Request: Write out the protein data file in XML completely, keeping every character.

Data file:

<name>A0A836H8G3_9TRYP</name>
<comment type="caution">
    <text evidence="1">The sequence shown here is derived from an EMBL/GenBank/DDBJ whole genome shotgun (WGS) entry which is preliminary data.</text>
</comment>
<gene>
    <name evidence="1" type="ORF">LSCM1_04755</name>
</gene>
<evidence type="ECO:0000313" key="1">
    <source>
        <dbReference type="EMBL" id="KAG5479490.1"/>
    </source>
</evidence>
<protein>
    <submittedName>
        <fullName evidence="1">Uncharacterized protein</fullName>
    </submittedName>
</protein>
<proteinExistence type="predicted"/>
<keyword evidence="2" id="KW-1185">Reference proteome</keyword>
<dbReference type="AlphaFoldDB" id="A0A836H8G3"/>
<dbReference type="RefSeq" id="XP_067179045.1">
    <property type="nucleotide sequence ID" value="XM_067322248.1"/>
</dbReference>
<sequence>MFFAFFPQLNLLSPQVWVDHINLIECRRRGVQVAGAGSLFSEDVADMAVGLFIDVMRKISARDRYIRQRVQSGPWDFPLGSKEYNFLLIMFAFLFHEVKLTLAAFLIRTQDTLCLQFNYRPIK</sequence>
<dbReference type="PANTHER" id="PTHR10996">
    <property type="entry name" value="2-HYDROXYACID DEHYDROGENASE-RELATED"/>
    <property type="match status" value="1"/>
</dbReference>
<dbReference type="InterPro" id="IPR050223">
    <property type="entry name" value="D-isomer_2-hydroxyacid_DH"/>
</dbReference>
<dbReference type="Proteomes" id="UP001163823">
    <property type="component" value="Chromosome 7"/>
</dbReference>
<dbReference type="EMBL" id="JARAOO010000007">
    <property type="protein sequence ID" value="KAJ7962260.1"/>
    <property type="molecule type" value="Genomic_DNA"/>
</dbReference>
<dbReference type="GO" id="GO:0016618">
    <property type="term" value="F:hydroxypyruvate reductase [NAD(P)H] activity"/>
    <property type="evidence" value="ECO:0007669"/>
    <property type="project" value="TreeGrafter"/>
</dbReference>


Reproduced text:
<name>A0A836H8G3_9TRYP</name>
<comment type="caution">
    <text evidence="1">The sequence shown here is derived from an EMBL/GenBank/DDBJ whole genome shotgun (WGS) entry which is preliminary data.</text>
</comment>
<gene>
    <name evidence="1" type="ORF">LSCM1_04755</name>
</gene>
<evidence type="ECO:0000313" key="1">
    <source>
        <dbReference type="EMBL" id="KAG5479490.1"/>
    </source>
</evidence>
<protein>
    <submittedName>
        <fullName evidence="1">Uncharacterized protein</fullName>
    </submittedName>
</protein>
<proteinExistence type="predicted"/>
<keyword evidence="2" id="KW-1185">Reference proteome</keyword>
<dbReference type="AlphaFoldDB" id="A0A836H8G3"/>
<dbReference type="RefSeq" id="XP_067179045.1">
    <property type="nucleotide sequence ID" value="XM_067322248.1"/>
</dbReference>
<sequence>MFFAFFPQLNLLSPQVWVDHINLIECRRRGVQVAGAGSLFSEDVADMAVGLFIDVMRKISARDRYIRQRVQSGPWDFPLGSKEYNFLLIMFAFLFHEVKLTLAAFLIRTQDTLCLQFNYRPIK</sequence>
<dbReference type="PANTHER" id="PTHR10996">
    <property type="entry name" value="2-HYDROXYACID DEHYDROGENASE-RELATED"/>
    <property type="match status" value="1"/>
</dbReference>
<dbReference type="InterPro" id="IPR050223">
    <property type="entry name" value="D-isomer_2-hydroxyacid_DH"/>
</dbReference>
<dbReference type="Proteomes" id="UP001163823">
    <property type="component" value="Chromosome 7"/>
</dbReference>
<dbReference type="EMBL" id="JARAOO010000007">
    <property type="protein sequence ID" value="KAJ7962260.1"/>
    <property type="molecule type" value="Genomic_DNA"/>
</dbReference>
<dbReference type="GO" id="GO:0016618">
    <property type="term" value="F:hydroxypyruvate reductase [NAD(P)H] activity"/>
    <property type="evidence" value="ECO:0007669"/>
    <property type="project" value="TreeGrafter"/>
</dbReference>